"I feel in Manitoba, because there's not that many people here, not that many people doing health research, there seems to be an interest in mentoring the junior researchers, I guess, coming up, which I didn't really get the same sense in Ontario."
"I think the result is researchers have a better understanding of the role of relationships in doing research with First Nations communities or whatever Indigenous community they're working with and being kind of mentored around how to do that in a way that's ethical and kind of maintains this ethical space."
"It's important for everybody that works in this country, in health, to understand what's going on in terms of community. So the more, the merrier. Whoever wants to be involved in this field, please come over and we'll try to support you and mentor you."
"So I really love student training and as a teacher, what I get a kick out of is the student coming in saying, “You want me to do what?” “I can’t possibly do that”… That student empowerment piece I love."
"It was enjoyable meeting new researchers. We asked questions and they asked questions from the community. We grew together, we learned from each other."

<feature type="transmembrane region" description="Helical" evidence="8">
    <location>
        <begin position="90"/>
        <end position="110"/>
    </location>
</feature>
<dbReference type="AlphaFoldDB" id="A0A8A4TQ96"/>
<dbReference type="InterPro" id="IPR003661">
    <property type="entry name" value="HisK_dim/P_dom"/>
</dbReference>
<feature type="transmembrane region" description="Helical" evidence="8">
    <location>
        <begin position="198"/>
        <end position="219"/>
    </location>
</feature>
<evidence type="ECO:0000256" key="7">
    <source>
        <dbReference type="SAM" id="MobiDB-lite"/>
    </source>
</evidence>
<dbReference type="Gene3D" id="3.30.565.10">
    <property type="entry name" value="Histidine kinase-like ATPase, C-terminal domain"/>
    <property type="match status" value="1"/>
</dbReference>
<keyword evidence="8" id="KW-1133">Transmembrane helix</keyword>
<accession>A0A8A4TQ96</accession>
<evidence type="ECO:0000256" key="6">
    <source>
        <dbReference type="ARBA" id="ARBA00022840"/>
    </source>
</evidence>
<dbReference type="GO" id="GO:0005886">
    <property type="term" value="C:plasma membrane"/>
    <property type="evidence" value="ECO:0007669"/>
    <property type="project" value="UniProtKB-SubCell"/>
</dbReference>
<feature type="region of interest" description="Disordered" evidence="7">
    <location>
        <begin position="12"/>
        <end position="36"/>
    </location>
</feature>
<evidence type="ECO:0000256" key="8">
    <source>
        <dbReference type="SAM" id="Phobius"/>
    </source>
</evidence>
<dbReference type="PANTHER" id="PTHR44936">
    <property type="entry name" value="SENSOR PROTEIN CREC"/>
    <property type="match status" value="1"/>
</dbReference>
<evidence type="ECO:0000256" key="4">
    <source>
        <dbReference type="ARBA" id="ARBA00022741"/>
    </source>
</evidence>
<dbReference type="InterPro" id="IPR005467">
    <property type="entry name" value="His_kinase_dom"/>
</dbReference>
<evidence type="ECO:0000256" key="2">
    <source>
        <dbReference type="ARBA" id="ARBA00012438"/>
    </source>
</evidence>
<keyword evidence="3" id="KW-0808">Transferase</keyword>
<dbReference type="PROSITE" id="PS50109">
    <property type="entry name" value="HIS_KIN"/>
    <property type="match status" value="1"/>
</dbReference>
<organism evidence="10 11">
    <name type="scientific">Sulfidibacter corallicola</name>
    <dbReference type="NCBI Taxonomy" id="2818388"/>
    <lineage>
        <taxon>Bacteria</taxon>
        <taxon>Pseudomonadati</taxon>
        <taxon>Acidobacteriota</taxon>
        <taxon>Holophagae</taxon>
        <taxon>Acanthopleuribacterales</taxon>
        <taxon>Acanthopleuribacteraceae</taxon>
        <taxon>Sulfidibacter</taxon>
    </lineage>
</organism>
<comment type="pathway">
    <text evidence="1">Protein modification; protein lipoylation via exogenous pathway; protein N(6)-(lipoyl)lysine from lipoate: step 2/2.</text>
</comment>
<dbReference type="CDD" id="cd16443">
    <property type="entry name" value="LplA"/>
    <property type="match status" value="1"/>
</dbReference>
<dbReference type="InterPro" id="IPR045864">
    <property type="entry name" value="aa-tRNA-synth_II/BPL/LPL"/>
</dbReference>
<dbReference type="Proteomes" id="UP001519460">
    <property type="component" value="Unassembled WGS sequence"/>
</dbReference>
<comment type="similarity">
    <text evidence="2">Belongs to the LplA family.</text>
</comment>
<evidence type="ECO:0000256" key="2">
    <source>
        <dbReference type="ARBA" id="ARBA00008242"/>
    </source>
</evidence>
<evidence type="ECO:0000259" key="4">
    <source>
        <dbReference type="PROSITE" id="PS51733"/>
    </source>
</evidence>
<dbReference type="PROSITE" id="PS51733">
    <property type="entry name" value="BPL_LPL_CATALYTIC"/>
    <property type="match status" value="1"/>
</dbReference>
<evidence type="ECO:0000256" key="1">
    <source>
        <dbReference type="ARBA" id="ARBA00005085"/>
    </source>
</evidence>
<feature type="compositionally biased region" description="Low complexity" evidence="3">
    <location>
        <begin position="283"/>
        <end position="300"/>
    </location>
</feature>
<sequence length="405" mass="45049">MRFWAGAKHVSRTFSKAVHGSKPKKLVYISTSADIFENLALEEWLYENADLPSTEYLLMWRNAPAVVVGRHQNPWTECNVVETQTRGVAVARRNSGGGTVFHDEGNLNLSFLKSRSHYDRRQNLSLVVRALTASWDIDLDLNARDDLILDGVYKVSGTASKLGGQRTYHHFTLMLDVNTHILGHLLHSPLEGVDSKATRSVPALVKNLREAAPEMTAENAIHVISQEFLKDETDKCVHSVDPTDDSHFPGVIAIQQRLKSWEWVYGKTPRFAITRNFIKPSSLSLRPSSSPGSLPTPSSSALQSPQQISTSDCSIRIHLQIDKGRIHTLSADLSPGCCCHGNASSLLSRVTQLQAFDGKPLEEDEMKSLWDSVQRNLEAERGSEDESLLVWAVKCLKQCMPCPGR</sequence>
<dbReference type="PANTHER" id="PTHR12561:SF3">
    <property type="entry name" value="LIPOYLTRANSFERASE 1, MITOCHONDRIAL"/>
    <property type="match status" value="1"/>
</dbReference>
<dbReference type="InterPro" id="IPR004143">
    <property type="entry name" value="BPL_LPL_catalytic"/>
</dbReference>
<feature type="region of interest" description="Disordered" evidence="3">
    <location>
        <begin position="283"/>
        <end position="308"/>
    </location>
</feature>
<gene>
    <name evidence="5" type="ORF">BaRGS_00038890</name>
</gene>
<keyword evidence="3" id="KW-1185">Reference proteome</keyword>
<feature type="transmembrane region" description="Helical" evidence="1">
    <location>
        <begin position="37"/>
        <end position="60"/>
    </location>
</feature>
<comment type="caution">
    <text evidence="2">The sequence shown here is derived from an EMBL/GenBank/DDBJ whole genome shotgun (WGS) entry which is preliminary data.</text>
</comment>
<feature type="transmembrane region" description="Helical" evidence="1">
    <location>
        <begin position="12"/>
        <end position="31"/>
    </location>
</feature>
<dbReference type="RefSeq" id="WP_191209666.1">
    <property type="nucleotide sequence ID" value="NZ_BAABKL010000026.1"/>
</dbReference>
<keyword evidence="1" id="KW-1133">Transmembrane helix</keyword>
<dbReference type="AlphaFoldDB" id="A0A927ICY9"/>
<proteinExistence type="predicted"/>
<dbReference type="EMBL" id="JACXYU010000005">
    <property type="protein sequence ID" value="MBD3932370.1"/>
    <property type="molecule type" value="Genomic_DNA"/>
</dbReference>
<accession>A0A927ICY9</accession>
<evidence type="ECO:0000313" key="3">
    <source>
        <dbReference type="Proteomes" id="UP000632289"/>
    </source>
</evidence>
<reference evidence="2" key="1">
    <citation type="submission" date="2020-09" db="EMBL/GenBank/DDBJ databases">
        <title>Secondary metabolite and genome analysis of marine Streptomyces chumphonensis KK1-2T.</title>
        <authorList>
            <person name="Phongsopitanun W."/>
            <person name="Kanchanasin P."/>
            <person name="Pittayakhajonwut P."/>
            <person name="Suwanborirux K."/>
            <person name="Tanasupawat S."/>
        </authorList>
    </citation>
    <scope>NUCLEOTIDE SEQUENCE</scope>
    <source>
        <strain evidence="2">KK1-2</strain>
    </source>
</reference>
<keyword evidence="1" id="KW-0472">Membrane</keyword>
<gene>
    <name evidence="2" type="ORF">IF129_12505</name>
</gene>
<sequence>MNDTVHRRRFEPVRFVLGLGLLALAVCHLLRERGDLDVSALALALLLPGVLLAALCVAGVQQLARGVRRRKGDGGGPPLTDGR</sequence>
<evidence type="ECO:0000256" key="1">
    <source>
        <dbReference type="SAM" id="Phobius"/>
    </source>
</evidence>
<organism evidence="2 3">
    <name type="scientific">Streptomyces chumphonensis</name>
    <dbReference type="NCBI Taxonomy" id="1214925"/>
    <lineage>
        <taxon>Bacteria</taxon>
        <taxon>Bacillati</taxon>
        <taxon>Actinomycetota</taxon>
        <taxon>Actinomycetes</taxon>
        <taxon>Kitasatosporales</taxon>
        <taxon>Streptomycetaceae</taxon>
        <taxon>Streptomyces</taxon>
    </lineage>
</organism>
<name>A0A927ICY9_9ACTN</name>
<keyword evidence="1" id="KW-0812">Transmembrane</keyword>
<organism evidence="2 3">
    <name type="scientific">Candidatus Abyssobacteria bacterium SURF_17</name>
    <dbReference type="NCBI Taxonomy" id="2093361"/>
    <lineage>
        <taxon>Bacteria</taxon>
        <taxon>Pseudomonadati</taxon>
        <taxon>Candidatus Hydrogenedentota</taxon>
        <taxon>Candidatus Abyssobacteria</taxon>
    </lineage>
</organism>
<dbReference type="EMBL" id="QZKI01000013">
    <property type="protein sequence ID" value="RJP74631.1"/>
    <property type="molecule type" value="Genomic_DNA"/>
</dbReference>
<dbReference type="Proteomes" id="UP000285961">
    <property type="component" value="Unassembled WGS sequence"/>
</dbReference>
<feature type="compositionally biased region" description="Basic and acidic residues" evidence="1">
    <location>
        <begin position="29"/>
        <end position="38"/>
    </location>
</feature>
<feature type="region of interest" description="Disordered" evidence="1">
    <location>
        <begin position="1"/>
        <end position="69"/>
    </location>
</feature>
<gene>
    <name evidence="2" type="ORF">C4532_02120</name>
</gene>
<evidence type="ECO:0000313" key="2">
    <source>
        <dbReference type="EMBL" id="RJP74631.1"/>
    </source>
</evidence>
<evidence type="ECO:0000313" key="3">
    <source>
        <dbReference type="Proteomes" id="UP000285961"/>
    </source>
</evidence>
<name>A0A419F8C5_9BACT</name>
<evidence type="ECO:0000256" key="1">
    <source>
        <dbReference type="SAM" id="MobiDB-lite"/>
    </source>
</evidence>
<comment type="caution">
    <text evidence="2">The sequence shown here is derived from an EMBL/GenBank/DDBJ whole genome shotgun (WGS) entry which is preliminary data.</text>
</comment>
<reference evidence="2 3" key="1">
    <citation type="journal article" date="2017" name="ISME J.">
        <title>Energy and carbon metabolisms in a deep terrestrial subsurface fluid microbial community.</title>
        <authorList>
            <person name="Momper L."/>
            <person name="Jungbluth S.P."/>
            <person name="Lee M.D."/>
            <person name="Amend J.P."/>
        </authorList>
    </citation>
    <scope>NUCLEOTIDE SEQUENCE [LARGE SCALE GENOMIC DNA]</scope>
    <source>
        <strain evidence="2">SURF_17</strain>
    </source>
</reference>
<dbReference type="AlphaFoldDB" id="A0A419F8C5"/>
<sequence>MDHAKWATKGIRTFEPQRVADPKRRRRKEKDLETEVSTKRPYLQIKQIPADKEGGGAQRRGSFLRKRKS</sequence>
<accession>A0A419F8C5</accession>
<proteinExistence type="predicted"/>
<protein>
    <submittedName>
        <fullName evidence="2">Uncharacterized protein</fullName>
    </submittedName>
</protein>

"The community wants to learn. Community wants to be involved. We can’t sit back and sit idly. We have to go with our partners from the south. And I know the south wants to be involved with us."
"I feel like we’re just getting to the point where some of those seeds for mentorship that we planted are just starting to really get going and now there’s not that support so that it becomes more of a challenge."
"You could feel that connection being made between us, the researchers and the community, a really valuable one, and then you could also see how appreciative the community was that we were and taking time to do something important [...] Just based on the primary health, we could see how the caribou made such a difference in their health. That came across in the interviews. People talked a lot about caribou and how they were caribou people, but you just didn't get that sense of importance until you saw the energy there. And I don't know that's something we can say in the paper, but that's what I learned from going to communities."